Jeremy Abroad

One Language To Rule Them All (no, not Javascript)

June 14, 2015

In the web world, frameworks and languages come and go so quickly that it’s nearly impossible to keep up.

Backbone was the hot thing one year, followed by Angular the following year, followed by React the next. It didn’t take long for Ruby on Rails to be eclipsed by Node. Every week a new flux framework comes out.


What’s next?

Of course, like trading stocks, it’s pretty much impossible to predict the future. But here are my thoughts (which in 6 months may be totally different).

I think that Node has its place in the foreseeable future for webapp development, largely because it allows the developer to share code on the client and server. Javascript has become the hot language and will probably stay that way in web world for a while, mostly because it’s the only language that browsers can read.

That being said, Javascript is not the end all be all. It has warts, and makes it all too easy to write terrible code. ES6 is a huge improvement, but it’s still Javascript. Typescript adds static typing, but it’s still Javascript. And Javascript will never change at a fast enough pace or on a fundamental level because standards committees are slow and risk-averse (not wanting to break the web and all).

I believe that coding in vanilla Javascript will eventually be superseded by a better language(s) that compiles to Javascript (eg. Clojurescript), and ultimately a language that also compiles to HTML and CSS as well (eg. Elm).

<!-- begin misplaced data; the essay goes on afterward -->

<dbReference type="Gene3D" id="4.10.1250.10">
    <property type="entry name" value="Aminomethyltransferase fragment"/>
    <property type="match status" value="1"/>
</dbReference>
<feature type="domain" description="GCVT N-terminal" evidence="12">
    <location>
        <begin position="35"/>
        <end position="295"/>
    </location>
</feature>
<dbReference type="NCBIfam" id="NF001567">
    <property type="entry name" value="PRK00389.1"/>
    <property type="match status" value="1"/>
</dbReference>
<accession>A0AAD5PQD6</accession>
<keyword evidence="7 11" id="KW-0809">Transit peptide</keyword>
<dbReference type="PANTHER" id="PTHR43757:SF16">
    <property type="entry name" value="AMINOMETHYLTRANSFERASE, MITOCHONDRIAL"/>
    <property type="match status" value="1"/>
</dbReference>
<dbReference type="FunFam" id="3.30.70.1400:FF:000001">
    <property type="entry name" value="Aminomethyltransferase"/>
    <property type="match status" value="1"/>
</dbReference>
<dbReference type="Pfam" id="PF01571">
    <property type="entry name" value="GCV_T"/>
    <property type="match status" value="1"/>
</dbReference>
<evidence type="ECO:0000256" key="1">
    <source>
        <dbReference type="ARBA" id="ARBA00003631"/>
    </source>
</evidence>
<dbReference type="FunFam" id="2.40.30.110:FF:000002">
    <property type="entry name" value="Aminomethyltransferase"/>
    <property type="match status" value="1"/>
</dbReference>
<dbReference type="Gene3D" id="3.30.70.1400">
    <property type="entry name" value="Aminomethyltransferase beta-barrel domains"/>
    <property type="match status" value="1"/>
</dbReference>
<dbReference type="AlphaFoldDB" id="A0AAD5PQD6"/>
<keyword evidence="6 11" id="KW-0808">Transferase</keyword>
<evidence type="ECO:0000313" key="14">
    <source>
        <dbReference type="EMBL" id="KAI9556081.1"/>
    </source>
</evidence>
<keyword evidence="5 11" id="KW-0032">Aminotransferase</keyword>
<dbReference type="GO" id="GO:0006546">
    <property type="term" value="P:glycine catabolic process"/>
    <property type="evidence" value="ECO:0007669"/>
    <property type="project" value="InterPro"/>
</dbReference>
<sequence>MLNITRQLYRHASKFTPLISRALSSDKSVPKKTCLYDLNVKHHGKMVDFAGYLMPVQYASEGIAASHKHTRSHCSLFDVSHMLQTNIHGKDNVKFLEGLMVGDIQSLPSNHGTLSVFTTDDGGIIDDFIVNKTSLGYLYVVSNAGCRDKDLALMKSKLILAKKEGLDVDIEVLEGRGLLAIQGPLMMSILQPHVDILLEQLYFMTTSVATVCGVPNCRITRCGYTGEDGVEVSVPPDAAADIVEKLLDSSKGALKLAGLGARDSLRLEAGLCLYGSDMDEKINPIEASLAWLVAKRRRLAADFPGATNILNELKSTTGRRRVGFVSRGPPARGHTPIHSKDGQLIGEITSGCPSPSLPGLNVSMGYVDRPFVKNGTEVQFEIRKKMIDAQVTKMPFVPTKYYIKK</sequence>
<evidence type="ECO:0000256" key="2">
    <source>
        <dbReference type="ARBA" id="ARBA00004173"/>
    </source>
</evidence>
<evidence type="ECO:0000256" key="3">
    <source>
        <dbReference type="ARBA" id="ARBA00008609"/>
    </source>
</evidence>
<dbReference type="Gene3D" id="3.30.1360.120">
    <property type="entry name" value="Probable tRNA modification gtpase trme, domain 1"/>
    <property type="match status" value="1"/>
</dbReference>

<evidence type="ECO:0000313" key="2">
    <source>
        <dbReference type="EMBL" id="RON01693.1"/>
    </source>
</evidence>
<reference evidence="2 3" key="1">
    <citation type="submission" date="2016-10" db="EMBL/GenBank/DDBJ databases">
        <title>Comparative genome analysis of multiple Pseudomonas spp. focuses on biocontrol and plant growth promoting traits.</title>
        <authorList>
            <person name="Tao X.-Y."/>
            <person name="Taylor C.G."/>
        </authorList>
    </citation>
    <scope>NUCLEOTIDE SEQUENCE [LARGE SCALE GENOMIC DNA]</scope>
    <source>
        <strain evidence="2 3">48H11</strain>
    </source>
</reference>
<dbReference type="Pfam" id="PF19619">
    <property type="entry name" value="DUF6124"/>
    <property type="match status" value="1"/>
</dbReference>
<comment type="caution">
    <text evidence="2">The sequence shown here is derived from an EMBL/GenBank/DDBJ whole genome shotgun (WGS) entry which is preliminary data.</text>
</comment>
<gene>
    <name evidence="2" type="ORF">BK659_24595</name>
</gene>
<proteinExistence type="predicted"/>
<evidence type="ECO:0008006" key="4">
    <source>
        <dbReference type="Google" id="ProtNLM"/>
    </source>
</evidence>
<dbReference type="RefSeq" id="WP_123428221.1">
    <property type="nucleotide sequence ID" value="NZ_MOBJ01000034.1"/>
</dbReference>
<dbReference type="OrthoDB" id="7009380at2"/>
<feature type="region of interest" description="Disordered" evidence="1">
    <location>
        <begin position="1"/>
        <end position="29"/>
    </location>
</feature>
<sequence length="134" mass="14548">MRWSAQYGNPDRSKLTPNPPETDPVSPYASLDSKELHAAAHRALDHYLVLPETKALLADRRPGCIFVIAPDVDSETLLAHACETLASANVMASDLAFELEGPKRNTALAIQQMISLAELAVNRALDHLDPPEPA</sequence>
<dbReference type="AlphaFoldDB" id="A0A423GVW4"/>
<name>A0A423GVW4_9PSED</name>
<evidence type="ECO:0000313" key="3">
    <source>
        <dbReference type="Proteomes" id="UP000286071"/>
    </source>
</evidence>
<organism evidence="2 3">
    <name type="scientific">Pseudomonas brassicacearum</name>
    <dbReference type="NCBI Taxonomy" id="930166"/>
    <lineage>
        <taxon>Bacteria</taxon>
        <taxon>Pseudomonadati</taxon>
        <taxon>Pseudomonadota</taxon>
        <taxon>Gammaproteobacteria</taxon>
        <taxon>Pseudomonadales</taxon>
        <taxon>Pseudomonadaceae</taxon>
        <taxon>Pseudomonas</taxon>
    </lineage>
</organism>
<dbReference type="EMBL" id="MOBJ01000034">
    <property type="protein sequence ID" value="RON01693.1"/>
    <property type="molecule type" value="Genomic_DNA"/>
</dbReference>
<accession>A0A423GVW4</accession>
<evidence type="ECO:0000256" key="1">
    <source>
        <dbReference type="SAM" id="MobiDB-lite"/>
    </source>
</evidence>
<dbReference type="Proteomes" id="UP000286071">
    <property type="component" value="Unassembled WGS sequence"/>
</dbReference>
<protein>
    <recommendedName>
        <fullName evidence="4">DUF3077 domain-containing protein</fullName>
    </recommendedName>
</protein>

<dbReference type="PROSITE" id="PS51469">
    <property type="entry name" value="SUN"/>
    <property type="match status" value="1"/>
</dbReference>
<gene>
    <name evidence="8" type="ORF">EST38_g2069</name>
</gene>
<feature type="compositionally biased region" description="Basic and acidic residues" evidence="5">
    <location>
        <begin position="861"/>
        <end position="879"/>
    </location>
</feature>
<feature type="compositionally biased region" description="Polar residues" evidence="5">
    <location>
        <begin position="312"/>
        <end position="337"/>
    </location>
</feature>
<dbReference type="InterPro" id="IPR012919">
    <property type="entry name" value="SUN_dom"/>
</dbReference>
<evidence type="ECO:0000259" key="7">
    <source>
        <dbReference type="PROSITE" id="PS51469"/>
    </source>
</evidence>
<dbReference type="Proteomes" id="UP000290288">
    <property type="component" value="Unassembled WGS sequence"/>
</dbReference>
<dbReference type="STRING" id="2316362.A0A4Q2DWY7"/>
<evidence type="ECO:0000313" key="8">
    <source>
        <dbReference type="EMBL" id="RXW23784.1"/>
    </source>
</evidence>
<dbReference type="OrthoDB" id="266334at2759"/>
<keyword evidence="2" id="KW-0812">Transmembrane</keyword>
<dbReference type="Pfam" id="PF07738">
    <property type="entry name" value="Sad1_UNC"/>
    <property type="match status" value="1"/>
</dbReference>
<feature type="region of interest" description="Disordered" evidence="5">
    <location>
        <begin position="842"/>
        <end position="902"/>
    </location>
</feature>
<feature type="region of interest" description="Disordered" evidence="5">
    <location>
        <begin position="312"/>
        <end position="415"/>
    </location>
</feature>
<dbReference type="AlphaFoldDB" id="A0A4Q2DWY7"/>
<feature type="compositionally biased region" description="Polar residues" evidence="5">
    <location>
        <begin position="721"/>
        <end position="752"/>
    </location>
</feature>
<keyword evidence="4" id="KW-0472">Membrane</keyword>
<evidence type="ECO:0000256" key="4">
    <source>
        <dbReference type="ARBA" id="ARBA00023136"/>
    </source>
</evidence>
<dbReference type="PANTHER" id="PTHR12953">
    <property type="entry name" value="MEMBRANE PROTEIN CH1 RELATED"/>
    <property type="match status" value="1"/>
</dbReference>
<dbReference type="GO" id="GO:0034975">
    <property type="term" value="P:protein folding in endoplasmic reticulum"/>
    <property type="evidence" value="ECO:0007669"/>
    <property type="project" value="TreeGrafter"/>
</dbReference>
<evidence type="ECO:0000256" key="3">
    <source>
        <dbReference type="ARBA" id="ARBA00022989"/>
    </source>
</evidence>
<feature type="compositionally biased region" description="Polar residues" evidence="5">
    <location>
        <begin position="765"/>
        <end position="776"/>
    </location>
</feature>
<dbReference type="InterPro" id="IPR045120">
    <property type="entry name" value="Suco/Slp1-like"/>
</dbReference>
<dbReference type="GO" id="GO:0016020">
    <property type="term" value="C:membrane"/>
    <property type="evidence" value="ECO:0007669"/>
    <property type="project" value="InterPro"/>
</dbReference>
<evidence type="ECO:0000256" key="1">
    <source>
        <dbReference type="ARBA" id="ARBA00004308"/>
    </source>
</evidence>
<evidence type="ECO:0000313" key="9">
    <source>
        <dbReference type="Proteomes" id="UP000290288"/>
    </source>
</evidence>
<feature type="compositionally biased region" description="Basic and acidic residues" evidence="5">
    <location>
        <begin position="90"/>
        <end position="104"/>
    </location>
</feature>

That language will most likely be functional, declarative, and reactive. I don’t think that the fundamental principles behind increasingly popular technologies like React and Clojurescript are just a fad. Functional programming is getting more popular because it leads to more resilient code. The future is declarative, allowing the programmer to simply specify what he/she wants without having to be bogged down by unimportant details.

HTML, CSS, and Javascript were built 20 years ago. The web has evolved considerably since then, and yet the fundamental trinity of web technologies haven’t changed much. CSS still sucks (even with Sass) and is not totally decoupled from HTML (which uses XML…). No amount of monkey patching and trying to make it as expressive as a language without it really being a language is going to fix the problem.

Either browsers will change the technologies of the web, or we’re going to work around it. The latter is far more likely.

Eventually we’re going to have one language to rule them all, and it’s going to make web development a hell of a lot easier and less error-prone.

I had the privilege of seeing Jeremy Ashkenas (creator of Backbone, Underscore, and Coffeescript) give a talk at Genius a couple months ago, and he basically said the same thing.


The closest thing we have to a unified web language right now is Elm, a young language created by a 25 year old kid during his senior year at Havard. It’s still very premature, but I think it’s a preview of what the future is going to look like.


Jeremy Bernier

Written by Jeremy Bernier who left the NYC rat race to travel the world, work remotely, and make the world a better place.